Often times, a company is so eager to fill a vacant position and get a new employee on the job that once a hire is made, little thought is given to ensuring a successful onboarding process. This is a major mistake. Without effective onboarding, it will take a new team member longer to get up to speed and help drive profits. Worse still, it can make a new employee feel unwanted and may lead to long-term disengagement with their work. A study from Gallup shows only 12% of employees believe their organizations do a great job of onboarding new employees. So how can your company do better? Here’s three easy ways, as laid out in a recent Inc. guest column by Adam Robinson, co-founder and CEO of Hireology:
1. Kick off the process before your new hire’s first day. Your new employee’s excitement is probably never higher than the moment they accept your offer, so strike when the iron is hot to ensure their enthusiasm remains high. Nothing is more boring than spending a first day on the job filling out essential paperwork and going over company policies, so share those documents with your new hire before their first day and then begin preparing for them to get to work on their first day.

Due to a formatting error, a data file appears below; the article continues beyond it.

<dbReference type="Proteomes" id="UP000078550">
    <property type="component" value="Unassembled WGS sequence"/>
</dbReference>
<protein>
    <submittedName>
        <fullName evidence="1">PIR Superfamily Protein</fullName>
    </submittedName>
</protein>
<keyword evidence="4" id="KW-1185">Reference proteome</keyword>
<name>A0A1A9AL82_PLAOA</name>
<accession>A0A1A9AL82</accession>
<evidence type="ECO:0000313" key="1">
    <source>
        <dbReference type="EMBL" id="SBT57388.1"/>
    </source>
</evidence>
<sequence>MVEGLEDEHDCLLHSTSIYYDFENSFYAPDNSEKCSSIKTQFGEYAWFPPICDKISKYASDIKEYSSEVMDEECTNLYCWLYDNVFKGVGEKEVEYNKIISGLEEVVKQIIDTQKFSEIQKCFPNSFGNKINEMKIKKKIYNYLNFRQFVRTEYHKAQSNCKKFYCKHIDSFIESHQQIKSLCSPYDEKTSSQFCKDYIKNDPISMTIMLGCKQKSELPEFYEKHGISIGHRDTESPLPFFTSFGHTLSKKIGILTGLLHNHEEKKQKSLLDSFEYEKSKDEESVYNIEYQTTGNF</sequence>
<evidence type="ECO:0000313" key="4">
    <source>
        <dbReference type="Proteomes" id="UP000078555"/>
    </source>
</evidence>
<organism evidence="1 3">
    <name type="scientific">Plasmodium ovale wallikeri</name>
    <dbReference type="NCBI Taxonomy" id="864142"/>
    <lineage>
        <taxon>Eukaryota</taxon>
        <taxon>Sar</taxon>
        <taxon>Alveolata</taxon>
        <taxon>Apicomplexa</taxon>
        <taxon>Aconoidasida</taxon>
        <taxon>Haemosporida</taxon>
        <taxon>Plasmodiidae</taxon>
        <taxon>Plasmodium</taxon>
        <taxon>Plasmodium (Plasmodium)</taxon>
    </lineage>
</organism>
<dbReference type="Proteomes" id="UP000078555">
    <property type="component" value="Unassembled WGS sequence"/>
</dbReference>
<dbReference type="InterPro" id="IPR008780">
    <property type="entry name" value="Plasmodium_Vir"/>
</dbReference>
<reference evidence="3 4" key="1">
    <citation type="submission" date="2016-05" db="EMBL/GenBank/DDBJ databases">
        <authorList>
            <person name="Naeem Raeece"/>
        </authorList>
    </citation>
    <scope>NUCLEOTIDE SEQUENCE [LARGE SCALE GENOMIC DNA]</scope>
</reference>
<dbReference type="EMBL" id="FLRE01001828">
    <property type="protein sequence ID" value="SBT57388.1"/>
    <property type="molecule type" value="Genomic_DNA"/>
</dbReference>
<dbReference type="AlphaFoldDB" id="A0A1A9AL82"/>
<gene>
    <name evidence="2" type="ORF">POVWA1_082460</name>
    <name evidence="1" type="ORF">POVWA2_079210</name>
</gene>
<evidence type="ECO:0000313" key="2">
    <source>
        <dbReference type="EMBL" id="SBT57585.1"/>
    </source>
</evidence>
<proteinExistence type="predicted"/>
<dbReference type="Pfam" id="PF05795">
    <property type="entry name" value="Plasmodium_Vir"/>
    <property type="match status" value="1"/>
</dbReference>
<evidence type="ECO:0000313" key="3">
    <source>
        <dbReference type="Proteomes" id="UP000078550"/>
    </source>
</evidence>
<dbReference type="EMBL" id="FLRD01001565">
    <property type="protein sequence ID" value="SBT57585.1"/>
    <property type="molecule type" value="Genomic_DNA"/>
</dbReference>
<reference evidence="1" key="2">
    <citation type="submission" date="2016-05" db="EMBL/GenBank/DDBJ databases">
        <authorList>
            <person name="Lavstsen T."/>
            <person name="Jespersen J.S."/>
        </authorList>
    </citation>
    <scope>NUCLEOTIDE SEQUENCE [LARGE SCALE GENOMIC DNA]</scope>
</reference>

2. Set up a detailed onboarding schedule. Now that your new hire is work-ready on their first day, have a plan in place for their first week, before they settle into their day-to-day role. Training sessions are one-on-ones with managers are a given, but don’t forget to make sure you include some activities that will introduce and engage your new employee with other team members across all departments.
3. Extend onboarding training beyond the first week. Think of your onboarding process like this: It’s never really over. A successful first week for a new hire only ensures a good start to the beginning of a second week, and so on. The ultimate goal is sustained employee engagement. So after the first week, continue offering your new employee the tools they will need to continuously learn, so they can grow in their careers—and drive profits for your company. Offers can include recurring lunch and learn session, formal training and certification courses, to name a few.